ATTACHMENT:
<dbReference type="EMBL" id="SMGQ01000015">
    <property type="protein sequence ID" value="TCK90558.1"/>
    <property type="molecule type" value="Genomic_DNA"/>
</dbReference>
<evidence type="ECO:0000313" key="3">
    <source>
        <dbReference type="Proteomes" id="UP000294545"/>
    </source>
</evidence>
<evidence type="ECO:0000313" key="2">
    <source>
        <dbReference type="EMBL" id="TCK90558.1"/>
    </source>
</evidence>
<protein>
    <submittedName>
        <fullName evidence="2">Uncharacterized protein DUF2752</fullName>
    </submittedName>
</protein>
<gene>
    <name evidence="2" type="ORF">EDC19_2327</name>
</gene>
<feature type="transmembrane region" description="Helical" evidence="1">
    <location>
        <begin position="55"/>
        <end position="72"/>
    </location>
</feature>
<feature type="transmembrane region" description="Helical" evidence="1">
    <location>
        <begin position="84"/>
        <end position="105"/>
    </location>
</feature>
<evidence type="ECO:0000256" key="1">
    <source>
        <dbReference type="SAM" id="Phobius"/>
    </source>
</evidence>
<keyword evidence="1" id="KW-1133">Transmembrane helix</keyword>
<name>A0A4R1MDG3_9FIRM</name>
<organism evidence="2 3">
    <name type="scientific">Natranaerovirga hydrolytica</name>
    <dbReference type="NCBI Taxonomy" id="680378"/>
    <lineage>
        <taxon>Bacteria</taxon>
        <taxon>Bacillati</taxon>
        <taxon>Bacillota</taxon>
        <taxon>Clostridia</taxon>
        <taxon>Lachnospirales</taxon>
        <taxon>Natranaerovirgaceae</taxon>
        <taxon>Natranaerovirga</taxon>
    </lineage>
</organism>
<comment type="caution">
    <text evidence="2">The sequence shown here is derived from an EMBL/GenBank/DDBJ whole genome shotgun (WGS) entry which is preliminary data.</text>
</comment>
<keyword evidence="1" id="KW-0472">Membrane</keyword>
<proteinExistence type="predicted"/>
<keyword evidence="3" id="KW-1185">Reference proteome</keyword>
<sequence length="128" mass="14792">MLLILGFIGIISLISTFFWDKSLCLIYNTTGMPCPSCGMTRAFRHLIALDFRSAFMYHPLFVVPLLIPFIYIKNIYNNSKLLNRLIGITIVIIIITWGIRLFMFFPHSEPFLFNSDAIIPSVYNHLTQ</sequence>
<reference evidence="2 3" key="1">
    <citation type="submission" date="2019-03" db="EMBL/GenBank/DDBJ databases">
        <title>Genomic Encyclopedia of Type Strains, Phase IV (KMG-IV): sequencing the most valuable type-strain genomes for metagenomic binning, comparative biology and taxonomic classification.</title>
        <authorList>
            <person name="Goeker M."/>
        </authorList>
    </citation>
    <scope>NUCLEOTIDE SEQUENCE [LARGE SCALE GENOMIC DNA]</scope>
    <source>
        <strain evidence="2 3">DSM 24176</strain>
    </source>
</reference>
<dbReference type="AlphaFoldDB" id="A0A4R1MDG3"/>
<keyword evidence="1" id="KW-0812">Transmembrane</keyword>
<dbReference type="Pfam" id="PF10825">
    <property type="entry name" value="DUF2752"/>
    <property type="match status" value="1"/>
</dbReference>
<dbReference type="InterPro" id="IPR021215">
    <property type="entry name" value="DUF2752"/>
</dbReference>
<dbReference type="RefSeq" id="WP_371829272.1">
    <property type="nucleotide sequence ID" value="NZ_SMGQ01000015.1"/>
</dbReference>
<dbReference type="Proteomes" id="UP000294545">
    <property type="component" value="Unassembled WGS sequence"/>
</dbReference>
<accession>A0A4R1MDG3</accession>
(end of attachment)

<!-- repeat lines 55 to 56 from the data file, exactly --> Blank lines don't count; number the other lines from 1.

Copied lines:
<comment type="caution">
    <text evidence="2">The sequence shown here is derived from an EMBL/GenBank/DDBJ whole genome shotgun (WGS) entry which is preliminary data.</text>